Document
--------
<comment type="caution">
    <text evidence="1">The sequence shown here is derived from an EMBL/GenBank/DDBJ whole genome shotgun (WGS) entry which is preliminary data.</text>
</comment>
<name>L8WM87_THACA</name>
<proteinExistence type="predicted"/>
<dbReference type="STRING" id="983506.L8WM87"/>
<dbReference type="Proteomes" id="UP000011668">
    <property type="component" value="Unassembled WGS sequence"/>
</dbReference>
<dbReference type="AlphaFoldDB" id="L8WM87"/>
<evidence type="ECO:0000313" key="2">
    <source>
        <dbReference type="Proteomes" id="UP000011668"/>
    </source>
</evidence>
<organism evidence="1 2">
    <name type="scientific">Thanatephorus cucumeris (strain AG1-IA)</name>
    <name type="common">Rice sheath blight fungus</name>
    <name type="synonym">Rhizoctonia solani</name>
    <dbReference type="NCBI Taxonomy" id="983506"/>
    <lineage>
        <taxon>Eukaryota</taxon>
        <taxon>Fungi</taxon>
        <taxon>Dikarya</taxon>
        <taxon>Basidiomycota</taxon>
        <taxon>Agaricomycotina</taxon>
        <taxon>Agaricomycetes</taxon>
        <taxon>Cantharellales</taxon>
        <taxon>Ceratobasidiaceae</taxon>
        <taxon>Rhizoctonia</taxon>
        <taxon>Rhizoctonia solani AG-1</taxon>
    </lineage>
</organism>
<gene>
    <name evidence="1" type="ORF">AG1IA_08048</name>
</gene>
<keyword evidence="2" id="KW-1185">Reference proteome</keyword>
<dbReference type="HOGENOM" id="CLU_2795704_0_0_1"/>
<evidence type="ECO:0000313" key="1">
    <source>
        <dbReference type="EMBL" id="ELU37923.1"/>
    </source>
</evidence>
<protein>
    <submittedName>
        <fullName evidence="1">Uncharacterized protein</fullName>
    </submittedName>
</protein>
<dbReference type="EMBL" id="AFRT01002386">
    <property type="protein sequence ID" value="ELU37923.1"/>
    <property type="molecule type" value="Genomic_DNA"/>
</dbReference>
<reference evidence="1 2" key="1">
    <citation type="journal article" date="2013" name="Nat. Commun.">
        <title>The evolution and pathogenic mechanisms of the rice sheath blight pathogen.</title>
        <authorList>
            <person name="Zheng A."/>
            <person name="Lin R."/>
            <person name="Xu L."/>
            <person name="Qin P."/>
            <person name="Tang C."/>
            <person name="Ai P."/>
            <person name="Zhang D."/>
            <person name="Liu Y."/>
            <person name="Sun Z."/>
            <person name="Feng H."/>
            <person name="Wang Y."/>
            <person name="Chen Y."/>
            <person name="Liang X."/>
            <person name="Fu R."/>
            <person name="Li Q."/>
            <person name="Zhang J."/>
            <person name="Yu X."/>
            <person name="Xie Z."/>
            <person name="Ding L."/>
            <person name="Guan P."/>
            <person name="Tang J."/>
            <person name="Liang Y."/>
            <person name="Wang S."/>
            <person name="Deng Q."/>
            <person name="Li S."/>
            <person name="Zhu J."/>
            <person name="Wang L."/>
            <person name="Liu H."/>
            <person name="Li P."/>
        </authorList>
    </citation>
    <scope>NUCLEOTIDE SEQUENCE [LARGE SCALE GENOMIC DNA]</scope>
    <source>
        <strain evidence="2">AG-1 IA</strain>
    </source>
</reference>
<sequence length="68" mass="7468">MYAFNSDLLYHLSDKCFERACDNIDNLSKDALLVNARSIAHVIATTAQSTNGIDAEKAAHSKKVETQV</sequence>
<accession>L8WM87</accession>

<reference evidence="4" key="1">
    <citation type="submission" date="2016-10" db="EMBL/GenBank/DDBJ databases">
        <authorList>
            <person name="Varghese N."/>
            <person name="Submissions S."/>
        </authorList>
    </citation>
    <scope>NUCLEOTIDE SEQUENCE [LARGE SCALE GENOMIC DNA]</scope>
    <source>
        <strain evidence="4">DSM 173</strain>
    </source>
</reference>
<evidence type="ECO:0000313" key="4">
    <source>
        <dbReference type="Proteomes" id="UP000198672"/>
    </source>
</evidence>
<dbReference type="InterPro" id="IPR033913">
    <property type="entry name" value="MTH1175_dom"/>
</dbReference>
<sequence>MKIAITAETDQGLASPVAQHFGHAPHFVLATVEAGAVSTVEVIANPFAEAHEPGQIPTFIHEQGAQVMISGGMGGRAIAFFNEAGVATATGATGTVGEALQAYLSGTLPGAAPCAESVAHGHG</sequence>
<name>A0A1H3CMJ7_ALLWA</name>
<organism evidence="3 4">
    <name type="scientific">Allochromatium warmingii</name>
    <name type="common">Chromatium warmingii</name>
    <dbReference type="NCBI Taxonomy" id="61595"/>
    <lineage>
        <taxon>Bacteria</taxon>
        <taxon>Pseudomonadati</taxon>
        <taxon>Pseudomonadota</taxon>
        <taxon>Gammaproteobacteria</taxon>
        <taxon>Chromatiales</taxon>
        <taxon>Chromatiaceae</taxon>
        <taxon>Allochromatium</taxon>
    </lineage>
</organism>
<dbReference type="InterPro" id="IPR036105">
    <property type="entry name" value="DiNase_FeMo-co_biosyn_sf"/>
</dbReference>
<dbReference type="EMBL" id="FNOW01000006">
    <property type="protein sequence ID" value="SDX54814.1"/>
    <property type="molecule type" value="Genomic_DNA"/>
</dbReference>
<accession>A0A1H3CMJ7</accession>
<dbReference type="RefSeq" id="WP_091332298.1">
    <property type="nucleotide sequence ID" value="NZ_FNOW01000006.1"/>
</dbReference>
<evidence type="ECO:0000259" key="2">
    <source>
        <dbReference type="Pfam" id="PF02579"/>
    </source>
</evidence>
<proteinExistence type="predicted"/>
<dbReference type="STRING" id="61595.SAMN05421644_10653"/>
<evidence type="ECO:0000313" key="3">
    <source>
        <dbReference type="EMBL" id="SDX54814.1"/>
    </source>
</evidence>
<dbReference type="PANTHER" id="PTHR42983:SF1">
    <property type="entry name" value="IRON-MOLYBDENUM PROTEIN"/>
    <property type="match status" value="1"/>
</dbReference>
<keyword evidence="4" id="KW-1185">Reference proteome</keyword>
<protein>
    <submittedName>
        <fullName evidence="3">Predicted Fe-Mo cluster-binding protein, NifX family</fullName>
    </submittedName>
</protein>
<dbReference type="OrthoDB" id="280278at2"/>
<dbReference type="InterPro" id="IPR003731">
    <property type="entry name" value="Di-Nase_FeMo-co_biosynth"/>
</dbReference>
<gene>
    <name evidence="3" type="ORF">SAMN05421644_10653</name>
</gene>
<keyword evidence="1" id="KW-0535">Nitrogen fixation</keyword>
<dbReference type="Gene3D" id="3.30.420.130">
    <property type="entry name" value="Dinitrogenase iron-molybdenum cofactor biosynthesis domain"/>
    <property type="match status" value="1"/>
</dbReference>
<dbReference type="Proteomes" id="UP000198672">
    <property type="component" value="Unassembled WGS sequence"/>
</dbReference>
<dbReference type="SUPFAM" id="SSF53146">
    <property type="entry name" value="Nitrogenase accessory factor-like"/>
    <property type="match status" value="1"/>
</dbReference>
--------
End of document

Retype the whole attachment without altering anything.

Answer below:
<comment type="caution">
    <text evidence="1">The sequence shown here is derived from an EMBL/GenBank/DDBJ whole genome shotgun (WGS) entry which is preliminary data.</text>
</comment>
<name>L8WM87_THACA</name>
<proteinExistence type="predicted"/>
<dbReference type="STRING" id="983506.L8WM87"/>
<dbReference type="Proteomes" id="UP000011668">
    <property type="component" value="Unassembled WGS sequence"/>
</dbReference>
<dbReference type="AlphaFoldDB" id="L8WM87"/>
<evidence type="ECO:0000313" key="2">
    <source>
        <dbReference type="Proteomes" id="UP000011668"/>
    </source>
</evidence>
<organism evidence="1 2">
    <name type="scientific">Thanatephorus cucumeris (strain AG1-IA)</name>
    <name type="common">Rice sheath blight fungus</name>
    <name type="synonym">Rhizoctonia solani</name>
    <dbReference type="NCBI Taxonomy" id="983506"/>
    <lineage>
        <taxon>Eukaryota</taxon>
        <taxon>Fungi</taxon>
        <taxon>Dikarya</taxon>
        <taxon>Basidiomycota</taxon>
        <taxon>Agaricomycotina</taxon>
        <taxon>Agaricomycetes</taxon>
        <taxon>Cantharellales</taxon>
        <taxon>Ceratobasidiaceae</taxon>
        <taxon>Rhizoctonia</taxon>
        <taxon>Rhizoctonia solani AG-1</taxon>
    </lineage>
</organism>
<gene>
    <name evidence="1" type="ORF">AG1IA_08048</name>
</gene>
<keyword evidence="2" id="KW-1185">Reference proteome</keyword>
<dbReference type="HOGENOM" id="CLU_2795704_0_0_1"/>
<evidence type="ECO:0000313" key="1">
    <source>
        <dbReference type="EMBL" id="ELU37923.1"/>
    </source>
</evidence>
<protein>
    <submittedName>
        <fullName evidence="1">Uncharacterized protein</fullName>
    </submittedName>
</protein>
<dbReference type="EMBL" id="AFRT01002386">
    <property type="protein sequence ID" value="ELU37923.1"/>
    <property type="molecule type" value="Genomic_DNA"/>
</dbReference>
<reference evidence="1 2" key="1">
    <citation type="journal article" date="2013" name="Nat. Commun.">
        <title>The evolution and pathogenic mechanisms of the rice sheath blight pathogen.</title>
        <authorList>
            <person name="Zheng A."/>
            <person name="Lin R."/>
            <person name="Xu L."/>
            <person name="Qin P."/>
            <person name="Tang C."/>
            <person name="Ai P."/>
            <person name="Zhang D."/>
            <person name="Liu Y."/>
            <person name="Sun Z."/>
            <person name="Feng H."/>
            <person name="Wang Y."/>
            <person name="Chen Y."/>
            <person name="Liang X."/>
            <person name="Fu R."/>
            <person name="Li Q."/>
            <person name="Zhang J."/>
            <person name="Yu X."/>
            <person name="Xie Z."/>
            <person name="Ding L."/>
            <person name="Guan P."/>
            <person name="Tang J."/>
            <person name="Liang Y."/>
            <person name="Wang S."/>
            <person name="Deng Q."/>
            <person name="Li S."/>
            <person name="Zhu J."/>
            <person name="Wang L."/>
            <person name="Liu H."/>
            <person name="Li P."/>
        </authorList>
    </citation>
    <scope>NUCLEOTIDE SEQUENCE [LARGE SCALE GENOMIC DNA]</scope>
    <source>
        <strain evidence="2">AG-1 IA</strain>
    </source>
</reference>
<sequence length="68" mass="7468">MYAFNSDLLYHLSDKCFERACDNIDNLSKDALLVNARSIAHVIATTAQSTNGIDAEKAAHSKKVETQV</sequence>
<accession>L8WM87</accession>

<reference evidence="4" key="1">
    <citation type="submission" date="2016-10" db="EMBL/GenBank/DDBJ databases">
        <authorList>
            <person name="Varghese N."/>
            <person name="Submissions S."/>
        </authorList>
    </citation>
    <scope>NUCLEOTIDE SEQUENCE [LARGE SCALE GENOMIC DNA]</scope>
    <source>
        <strain evidence="4">DSM 173</strain>
    </source>
</reference>
<evidence type="ECO:0000313" key="4">
    <source>
        <dbReference type="Proteomes" id="UP000198672"/>
    </source>
</evidence>
<dbReference type="InterPro" id="IPR033913">
    <property type="entry name" value="MTH1175_dom"/>
</dbReference>
<sequence>MKIAITAETDQGLASPVAQHFGHAPHFVLATVEAGAVSTVEVIANPFAEAHEPGQIPTFIHEQGAQVMISGGMGGRAIAFFNEAGVATATGATGTVGEALQAYLSGTLPGAAPCAESVAHGHG</sequence>
<name>A0A1H3CMJ7_ALLWA</name>
<organism evidence="3 4">
    <name type="scientific">Allochromatium warmingii</name>
    <name type="common">Chromatium warmingii</name>
    <dbReference type="NCBI Taxonomy" id="61595"/>
    <lineage>
        <taxon>Bacteria</taxon>
        <taxon>Pseudomonadati</taxon>
        <taxon>Pseudomonadota</taxon>
        <taxon>Gammaproteobacteria</taxon>
        <taxon>Chromatiales</taxon>
        <taxon>Chromatiaceae</taxon>
        <taxon>Allochromatium</taxon>
    </lineage>
</organism>
<dbReference type="InterPro" id="IPR036105">
    <property type="entry name" value="DiNase_FeMo-co_biosyn_sf"/>
</dbReference>
<dbReference type="EMBL" id="FNOW01000006">
    <property type="protein sequence ID" value="SDX54814.1"/>
    <property type="molecule type" value="Genomic_DNA"/>
</dbReference>
<accession>A0A1H3CMJ7</accession>
<dbReference type="RefSeq" id="WP_091332298.1">
    <property type="nucleotide sequence ID" value="NZ_FNOW01000006.1"/>
</dbReference>
<evidence type="ECO:0000259" key="2">
    <source>
        <dbReference type="Pfam" id="PF02579"/>
    </source>
</evidence>
<proteinExistence type="predicted"/>
<dbReference type="STRING" id="61595.SAMN05421644_10653"/>
<evidence type="ECO:0000313" key="3">
    <source>
        <dbReference type="EMBL" id="SDX54814.1"/>
    </source>
</evidence>
<dbReference type="PANTHER" id="PTHR42983:SF1">
    <property type="entry name" value="IRON-MOLYBDENUM PROTEIN"/>
    <property type="match status" value="1"/>
</dbReference>
<keyword evidence="4" id="KW-1185">Reference proteome</keyword>
<protein>
    <submittedName>
        <fullName evidence="3">Predicted Fe-Mo cluster-binding protein, NifX family</fullName>
    </submittedName>
</protein>
<dbReference type="OrthoDB" id="280278at2"/>
<dbReference type="InterPro" id="IPR003731">
    <property type="entry name" value="Di-Nase_FeMo-co_biosynth"/>
</dbReference>
<gene>
    <name evidence="3" type="ORF">SAMN05421644_10653</name>
</gene>
<keyword evidence="1" id="KW-0535">Nitrogen fixation</keyword>
<dbReference type="Gene3D" id="3.30.420.130">
    <property type="entry name" value="Dinitrogenase iron-molybdenum cofactor biosynthesis domain"/>
    <property type="match status" value="1"/>
</dbReference>
<dbReference type="Proteomes" id="UP000198672">
    <property type="component" value="Unassembled WGS sequence"/>
</dbReference>
<dbReference type="SUPFAM" id="SSF53146">
    <property type="entry name" value="Nitrogenase accessory factor-like"/>
    <property type="match status" value="1"/>
</dbReference>